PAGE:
The sound of a circular saw cut through the air as a group of builders raised the roof for a duplex being built on a 20-foot trailer Thursday in the shadows of the Overland Park Convention Center on College Boulevard.
The house is tiny, but once completed, its builders have big plans for it — to serve as transitional housing in Pittsburg, Kan., for homeless people.
Members of YouthBuild KCK are building the tiny house as part of the “Bring Kansas Home” Kansas Housing Conference, which is being held at the convention center through Friday. The house is expected to be mostly finished by the end of the conference.
“One thing that is exciting about building a tiny house is that you can see the project from beginning to end in a fairly quick time,” said Spark Bookhart, executive director of YouthBuild KCK, which provides an opportunity for at-risk youth to complete their high school education while earning a construction certification. They also learn job skills through community service.
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“We won’t be out here a week, and they will have gotten the whole gamut of what it takes to build a house in that short period of time,” he said.
The group working on the tiny house has been in the YouthBuild KCK program for about two months. Bookhart said they are just learning how to use hand and power tools, but it’s amazing what they are able to do when given an opportunity.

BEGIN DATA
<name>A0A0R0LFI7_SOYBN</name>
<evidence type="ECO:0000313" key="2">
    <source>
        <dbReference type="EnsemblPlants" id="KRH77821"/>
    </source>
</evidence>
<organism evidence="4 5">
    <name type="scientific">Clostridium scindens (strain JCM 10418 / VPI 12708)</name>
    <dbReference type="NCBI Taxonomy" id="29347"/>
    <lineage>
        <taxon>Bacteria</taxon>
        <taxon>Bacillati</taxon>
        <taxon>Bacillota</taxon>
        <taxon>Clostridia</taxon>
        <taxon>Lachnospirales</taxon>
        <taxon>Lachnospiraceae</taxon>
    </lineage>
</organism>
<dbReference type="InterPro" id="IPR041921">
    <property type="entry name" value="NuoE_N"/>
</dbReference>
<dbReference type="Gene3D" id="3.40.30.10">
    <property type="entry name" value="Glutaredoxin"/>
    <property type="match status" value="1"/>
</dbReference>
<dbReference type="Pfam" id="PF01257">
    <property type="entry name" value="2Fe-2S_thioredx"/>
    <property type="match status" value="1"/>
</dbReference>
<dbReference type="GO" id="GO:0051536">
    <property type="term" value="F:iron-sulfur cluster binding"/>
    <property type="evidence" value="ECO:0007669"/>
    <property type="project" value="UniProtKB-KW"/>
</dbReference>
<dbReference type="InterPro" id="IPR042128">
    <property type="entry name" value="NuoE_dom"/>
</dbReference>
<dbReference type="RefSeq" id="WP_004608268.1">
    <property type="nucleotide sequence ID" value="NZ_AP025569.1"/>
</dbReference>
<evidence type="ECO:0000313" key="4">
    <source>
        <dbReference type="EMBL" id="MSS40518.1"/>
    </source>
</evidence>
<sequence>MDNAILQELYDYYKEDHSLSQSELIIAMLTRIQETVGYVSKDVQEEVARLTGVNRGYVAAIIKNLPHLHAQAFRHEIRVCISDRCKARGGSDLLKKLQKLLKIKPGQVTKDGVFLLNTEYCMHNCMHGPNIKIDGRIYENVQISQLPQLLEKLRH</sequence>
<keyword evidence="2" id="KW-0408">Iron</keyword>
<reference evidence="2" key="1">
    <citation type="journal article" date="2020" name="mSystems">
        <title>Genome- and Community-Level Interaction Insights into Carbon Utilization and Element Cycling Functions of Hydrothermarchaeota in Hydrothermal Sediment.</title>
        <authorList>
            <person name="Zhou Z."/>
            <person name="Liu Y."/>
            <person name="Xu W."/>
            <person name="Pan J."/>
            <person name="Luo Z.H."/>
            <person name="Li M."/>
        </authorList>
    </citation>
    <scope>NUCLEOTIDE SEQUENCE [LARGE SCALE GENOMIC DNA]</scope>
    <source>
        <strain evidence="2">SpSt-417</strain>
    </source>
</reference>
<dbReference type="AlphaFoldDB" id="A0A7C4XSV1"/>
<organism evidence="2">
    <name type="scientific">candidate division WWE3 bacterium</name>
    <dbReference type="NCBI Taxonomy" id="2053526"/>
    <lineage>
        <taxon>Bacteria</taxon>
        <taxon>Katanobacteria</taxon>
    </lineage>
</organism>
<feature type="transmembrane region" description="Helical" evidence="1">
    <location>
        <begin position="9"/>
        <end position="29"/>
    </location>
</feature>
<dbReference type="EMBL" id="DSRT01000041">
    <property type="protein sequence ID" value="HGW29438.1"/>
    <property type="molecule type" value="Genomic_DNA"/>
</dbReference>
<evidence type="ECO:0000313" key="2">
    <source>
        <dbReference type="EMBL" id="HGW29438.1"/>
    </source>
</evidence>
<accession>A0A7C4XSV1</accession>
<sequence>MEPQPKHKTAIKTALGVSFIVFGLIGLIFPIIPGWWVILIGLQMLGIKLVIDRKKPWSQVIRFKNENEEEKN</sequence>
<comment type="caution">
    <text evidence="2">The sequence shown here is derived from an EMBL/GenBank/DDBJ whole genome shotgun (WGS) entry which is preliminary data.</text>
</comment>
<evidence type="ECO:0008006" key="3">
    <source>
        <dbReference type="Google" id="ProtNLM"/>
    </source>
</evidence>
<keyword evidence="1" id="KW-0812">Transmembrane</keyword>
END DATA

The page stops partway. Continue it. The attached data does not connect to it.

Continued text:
“A lot of our trainees come from environments where they have had challenges, troubles, things that have occurred in their lives and they are basically resetting and restarting their lives,” Bookhart said. “I think that working on projects like this, they see how you can go from nothing to something in a short period of time. I hope metaphorically we can use that to mirror their own lives.”
Mario Picazo, 17, of Kansas City, Kan., wasn’t really into school. He saw YouthBuild KCK as a way to get his education and job skills. He’d like to be a carpenter.
“It makes me feel good that I’m actually helping other people get housing — a roof over their head,” Picazo said. “It’s the best feeling anybody really could have, knowing that you are doing something good.”
YouthBuild KCK partnered with Kim Wilson Housing Inc. of Kansas City, Kan., to build the tiny house, which is being being funded by the Kansas Housing Resources Corp. and private donors.
“With this tiny house duplex, it will lift two people off the ground and into temporary shelter where they can be for 90 days until they find permanent housing,” said Jana Loflin, director of eviction prevention and housing stabilization services with Kim Wilson Housing Inc.
Once completed, the tiny duplex will have two separate 64-square-foot homes, each with a platform bed and storage underneath. There will be a refrigerator and microwave, and the residents will share a bathroom. It will be donated to the Wesley House program in Pittsburg, Kan., for use as temporary emergency housing.
Tierra Chapman, 22, of Kansas City, is attending the YouthBuild KCK program to earn her GED and gain some construction skills. She said she’s looking forward to when they get the chance to paint the walls.
“I like painting; I like getting dirty,” she said with a laugh. “You know, I can’t wait until my clothes get messed up with the paint. I’ll look like a real construction worker then.”